Anonymous officially backed down from unleashing #OpCartel allegedly due to the fact that their kidnapped member was released by the Zetas, but also due to threats from this group of a tenfold retaliation against the families of members in the hacker organization. Barrett Brown’s (@BarrettBrownLOL) decision to reveal information on the drug cartel on his own volition might just be a way to protect the Mexican Anonymous members while continuing to carry out the hacker’s intended agenda. If the campaign is successful, the actions initiated by Anonymous and supposedly continued solely by Brown, could lead to a nationwide political scandal at incisively interesting pre-election times for the country.

In recent articles published here, I’ve posited that regardless of the people in power, Mexico’s core problems are systemic. The political structure in place not only allows, but even invites corrupt practices to take place. Collusion between politicians and criminals is widely suspected. Mexicans know the story all too well and the constant element present in each of the challenges we face as a country is lack of accountability and immense impunity, which is now being challenged by the actions of a rogue hacker group who could open up Pandora’s box and shed some light on the subject.

It would be myopic and pessimistic to say that Mexico’s democracy has not progressed in the last 80 years but in some ways, the country has also taken steps back. Elections have become more free and fair and transparency is advancing to a certain point, but law enforcement has not been able to follow through accordingly. Civil liberties have been strengthened officially but given the state of violence and insecurity in many regions of the country, society would likely tell you that today they feel less free.

Freedom of speech and of the press might be the clearest example of this duality between progress and retreat. During the PRI (Partido de la Revolución Institucional) monopoly of power, press was controlled by limiting or allowing newspapers access to a basic raw material: paper. If the government didn’t like what you wrote, they would simply not sell you the paper to print it. While those days are over, there are now new tactics to attempt to constrict free press: violence against journalists.

According to a recent assessment by the UN and the OAS Mexico is the fifth most dangerous country in the world for journalists. Other organizations and institutions have ranked it as the most dangerous globally. In 2011, 13 journalists have been killed in the country and while investigations have not yet concluded, there is a clear link between these killings and drug cartels/organized crime. Today, newspapers are officially free to publish just about anything, but it is also evident that there are powerful forces at play which put forth new tactics to silence the media. For this reason, cyber activism and the use of new media to overcome violent censorship thru blogs and social networks have recently flourished in the country. Though not unscathed by criminal intent to silence them as well, these informal media allow culprits to enjoy protection through a certain level on anonymity.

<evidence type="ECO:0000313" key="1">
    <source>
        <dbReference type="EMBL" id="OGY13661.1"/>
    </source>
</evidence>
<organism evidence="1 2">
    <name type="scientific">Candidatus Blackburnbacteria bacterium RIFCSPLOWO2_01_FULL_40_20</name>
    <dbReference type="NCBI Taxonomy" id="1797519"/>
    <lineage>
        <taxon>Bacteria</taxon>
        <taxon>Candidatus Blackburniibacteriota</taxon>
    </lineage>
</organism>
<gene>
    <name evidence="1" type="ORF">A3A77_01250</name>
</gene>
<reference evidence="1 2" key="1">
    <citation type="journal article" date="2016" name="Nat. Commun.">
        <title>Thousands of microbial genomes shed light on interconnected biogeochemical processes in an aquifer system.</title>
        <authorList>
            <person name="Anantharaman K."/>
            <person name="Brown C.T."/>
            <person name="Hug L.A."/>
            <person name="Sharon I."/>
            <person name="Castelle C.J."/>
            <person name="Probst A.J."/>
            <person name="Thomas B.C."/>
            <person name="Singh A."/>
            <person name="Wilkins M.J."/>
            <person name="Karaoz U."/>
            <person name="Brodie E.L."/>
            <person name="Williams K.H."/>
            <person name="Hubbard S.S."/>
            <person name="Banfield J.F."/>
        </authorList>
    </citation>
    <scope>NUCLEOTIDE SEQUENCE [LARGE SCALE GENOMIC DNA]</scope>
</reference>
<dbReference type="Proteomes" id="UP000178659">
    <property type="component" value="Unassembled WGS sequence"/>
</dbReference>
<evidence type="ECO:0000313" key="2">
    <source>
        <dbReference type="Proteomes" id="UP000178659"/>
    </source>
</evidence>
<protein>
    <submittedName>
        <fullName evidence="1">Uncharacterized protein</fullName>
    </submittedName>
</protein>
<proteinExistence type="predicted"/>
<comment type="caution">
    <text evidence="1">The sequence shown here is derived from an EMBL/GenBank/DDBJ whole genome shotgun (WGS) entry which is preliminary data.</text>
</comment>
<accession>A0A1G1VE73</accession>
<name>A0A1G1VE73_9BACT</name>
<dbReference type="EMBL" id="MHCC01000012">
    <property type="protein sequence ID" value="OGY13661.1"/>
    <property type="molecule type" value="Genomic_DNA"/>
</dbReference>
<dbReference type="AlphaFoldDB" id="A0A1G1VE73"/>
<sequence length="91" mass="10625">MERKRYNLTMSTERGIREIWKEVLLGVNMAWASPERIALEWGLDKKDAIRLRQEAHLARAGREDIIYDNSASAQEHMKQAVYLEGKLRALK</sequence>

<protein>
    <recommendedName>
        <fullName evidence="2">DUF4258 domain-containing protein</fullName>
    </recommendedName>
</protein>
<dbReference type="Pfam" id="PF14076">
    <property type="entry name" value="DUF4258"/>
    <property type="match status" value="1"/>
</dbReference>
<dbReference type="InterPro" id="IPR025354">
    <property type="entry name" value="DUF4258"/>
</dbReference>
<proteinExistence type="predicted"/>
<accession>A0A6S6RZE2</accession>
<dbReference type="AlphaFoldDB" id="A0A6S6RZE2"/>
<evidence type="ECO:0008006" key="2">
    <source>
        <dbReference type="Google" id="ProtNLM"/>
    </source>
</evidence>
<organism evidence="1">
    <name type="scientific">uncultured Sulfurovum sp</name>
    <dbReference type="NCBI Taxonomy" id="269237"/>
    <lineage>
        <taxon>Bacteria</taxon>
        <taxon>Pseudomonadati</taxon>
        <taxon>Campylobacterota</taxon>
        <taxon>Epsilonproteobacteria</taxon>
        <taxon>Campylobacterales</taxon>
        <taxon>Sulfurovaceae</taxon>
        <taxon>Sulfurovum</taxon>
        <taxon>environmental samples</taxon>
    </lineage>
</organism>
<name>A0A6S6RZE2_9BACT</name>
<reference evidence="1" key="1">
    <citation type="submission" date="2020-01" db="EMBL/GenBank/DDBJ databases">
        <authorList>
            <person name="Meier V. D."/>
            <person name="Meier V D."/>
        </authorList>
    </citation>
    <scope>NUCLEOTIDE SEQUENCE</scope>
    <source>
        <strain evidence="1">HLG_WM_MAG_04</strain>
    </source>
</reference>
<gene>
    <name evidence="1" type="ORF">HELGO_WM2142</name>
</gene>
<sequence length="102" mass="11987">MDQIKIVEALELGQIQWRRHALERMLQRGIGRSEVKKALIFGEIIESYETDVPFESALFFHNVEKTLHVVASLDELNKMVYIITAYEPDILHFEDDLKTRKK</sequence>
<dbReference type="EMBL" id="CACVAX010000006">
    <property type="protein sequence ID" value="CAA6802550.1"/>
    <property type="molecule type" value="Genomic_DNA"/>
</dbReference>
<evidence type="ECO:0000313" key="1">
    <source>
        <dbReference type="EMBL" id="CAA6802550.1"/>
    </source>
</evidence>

Operation Cartel was reportedly born as a means to pressure a drug cartel in Veracruz to release a member of the Anonymous network who had been abducted. But it quickly evolved and grew into something much bigger than the fate of one of its members. On November 2, a message was broadcast across the network saying that they would cancel Operation Cartel as a way to protect the individual whose life was being threatened by the cartel.

But according to a Brown, a former spokesperson, “shortly thereafter, the assembled people held a vote and decided nonetheless to go ahead with the operation.” This is why, even after the release of the victim, Brown plans to move forward on the canceled operation. Both a flaw and virtue, the fact that Anonymous does not have a clear power structure allows for individuals and smaller cells in the network to act independently whilst maintaining that their efforts are coordinated.

In this regard, cyberactivism becomes a strange new force to be reckoned with and as both Egypt and Libya have shown. It is a catalyst for widespread outcry; however, it is a weak means to organize a movement that can actually follow through after reaching its objective. Thus, the fallout of Operation Cartel could potentially be immensely disruptive and lead to political crisis, but I am unsure that it could lead to a clear effort to fix the system. Members from Anonymous in Mexico have even stated that they are non-political, though they do say they want to create a social conscience. Does Anonymous have the moral and role legitimacy to do this? Are they the new voice of the global people? Does it matter if they are or not?